The validity of the public debt of the United States, authorized by law, including debts incurred for payment of pensions and bounties for services in suppressing insurrection or rebellion, shall not be questioned.An attorney friend asks another attorney friend to comment on the "Can Obama use the 14th Amendment sentence above to ignore the so-called debt ceiling?".
Vitus: The Hufpo quotes Charles Grassley as saying that if it comes down to it, "The Constitution trumps the [debt ceiling] law, obviously,"
OTOH, here, Lawrence Tribe, Constitutional Law prof. at Harvard, is quoted saying "only Congress has the authority to regulate U.S. debt - any presidential attempt to continue borrowing without congressional approval would therefore violate the constitution".
The (latest) debt ceiling law itself says "The face amount of obligations issued under this chapter and the face amount of obligations whose principal and interest are guaranteed by the United States Government (except guaranteed obligations held by the Secretary of the Treasury) may not be more than $11,315,000,000,000, outstanding at one time, subject to changes periodically made in that amount as provided by law through the congressional budget process..."
The debt ceiling law speaks specifically about bonds and notes (obligations with principal and interest), whereas the 14th Amendment clause refers to a broader class of financial obligations. In fact, it is reasonable to assume that the clause refers to any financial obligation lawfully entered into by the United States. This is the interpretation of Perry vs. The United States, 1935, which expands on the 14th Amendment clause. The debt ceiling law says nothing about accounting. It says nothing about a balanced budget. It says nothing to the effect that any general financial obligation of the government must conform to a particular discounted cash flow model insofar as such obligation extends into the future.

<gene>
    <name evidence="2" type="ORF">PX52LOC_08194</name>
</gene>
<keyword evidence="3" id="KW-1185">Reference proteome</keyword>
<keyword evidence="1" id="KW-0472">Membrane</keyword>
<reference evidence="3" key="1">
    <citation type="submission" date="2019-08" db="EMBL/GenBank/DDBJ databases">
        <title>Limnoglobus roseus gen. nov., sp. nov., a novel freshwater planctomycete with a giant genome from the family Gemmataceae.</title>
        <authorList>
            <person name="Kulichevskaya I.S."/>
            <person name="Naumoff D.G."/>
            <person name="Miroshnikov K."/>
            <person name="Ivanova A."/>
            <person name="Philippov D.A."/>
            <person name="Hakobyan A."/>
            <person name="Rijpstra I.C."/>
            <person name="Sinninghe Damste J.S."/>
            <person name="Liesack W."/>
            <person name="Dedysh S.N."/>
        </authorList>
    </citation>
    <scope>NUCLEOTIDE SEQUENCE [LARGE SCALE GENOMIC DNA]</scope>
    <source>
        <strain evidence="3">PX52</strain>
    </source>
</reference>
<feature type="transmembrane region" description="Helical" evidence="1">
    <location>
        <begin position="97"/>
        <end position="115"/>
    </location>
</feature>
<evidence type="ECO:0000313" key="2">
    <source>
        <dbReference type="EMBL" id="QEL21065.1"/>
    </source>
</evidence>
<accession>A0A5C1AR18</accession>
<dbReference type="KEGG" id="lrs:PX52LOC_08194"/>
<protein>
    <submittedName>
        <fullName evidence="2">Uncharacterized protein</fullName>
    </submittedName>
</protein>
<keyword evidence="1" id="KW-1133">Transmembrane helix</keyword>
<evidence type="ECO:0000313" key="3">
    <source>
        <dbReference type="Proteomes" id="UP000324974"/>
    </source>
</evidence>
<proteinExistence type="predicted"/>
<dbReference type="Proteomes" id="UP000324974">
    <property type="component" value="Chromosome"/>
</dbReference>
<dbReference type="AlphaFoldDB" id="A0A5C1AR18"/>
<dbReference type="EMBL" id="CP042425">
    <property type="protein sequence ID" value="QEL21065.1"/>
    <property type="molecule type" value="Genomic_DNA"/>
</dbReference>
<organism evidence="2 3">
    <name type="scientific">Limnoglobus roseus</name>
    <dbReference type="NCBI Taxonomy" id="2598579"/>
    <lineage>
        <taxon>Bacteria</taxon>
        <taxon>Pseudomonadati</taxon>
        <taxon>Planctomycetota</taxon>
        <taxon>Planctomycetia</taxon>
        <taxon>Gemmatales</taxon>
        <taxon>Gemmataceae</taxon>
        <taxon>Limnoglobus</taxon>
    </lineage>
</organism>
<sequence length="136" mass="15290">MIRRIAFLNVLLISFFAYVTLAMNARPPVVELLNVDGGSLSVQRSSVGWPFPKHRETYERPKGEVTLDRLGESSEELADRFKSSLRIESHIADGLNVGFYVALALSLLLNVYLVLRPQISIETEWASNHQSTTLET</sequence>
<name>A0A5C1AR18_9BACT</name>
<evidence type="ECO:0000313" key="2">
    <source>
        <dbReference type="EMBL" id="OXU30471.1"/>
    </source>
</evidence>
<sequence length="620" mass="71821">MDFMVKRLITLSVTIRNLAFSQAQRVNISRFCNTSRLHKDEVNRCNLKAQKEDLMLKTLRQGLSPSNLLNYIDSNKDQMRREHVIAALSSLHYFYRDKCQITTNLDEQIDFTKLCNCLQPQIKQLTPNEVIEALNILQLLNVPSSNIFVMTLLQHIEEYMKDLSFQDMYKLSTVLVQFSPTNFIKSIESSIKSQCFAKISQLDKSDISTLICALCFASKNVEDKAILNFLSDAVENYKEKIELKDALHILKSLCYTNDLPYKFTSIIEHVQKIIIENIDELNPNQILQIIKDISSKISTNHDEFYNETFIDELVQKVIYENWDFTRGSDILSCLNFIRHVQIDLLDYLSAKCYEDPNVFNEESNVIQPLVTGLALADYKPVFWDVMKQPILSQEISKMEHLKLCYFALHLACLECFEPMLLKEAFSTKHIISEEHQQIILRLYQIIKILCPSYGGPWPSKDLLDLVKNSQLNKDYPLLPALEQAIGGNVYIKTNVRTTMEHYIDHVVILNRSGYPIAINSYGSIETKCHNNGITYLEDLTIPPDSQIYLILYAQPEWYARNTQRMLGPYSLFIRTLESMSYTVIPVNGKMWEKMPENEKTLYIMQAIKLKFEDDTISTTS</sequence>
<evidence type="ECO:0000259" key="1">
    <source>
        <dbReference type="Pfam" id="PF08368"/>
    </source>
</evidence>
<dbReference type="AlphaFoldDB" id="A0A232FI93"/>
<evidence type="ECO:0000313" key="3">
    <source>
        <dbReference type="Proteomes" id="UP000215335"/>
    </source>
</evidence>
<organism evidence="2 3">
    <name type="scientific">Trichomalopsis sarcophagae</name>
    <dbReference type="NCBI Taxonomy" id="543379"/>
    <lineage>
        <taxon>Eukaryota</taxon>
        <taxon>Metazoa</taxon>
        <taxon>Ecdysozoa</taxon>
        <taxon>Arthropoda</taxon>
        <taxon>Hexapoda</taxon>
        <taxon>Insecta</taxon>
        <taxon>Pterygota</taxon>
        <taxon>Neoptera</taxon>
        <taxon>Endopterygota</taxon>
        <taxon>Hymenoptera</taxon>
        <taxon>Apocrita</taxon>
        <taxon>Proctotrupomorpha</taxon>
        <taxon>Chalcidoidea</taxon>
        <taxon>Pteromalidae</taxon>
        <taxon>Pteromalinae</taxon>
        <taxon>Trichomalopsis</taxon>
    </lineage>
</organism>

Given the latter, the debt ceiling law is probably defunct as it stands, because it is impossible to implement (!).
To see this, assume that starting today, no further financial commitments are made by the US other than those in place at this time. These commitments alone will force the US to exceed its current debt ceiling limit in the next month or so.
The constitution says only that "The Congress shall have Power To Borrow Money on the credit of the United States.". Prof. Tribe notwithstanding (a big disclaimer!), The Supreme Court in Perry v. US (above) said "By virtue of the power to borrow money 'on the credit of the United States,' Congress is authorized to pledge that credit as assurance of payment as stipulated -- as the highest assurance the Government can give -- its plighted faith. To say that Congress may withdraw or ignore that pledge is to assume that the Constitution contemplates a vain promise, a pledge having no other sanction than the pleasure and convenience of the pledgor." In other words, it is established precedent that the 14th Amendment clause says we may not reneg on our in-place financial obligations as long as they have been lawfully established. So, we must borrow.
It seems clear to this simple mind that in our present situation the debt ceiling law is, in the famous words of Nixon Press Secretary Ron Ziegler, inoperative.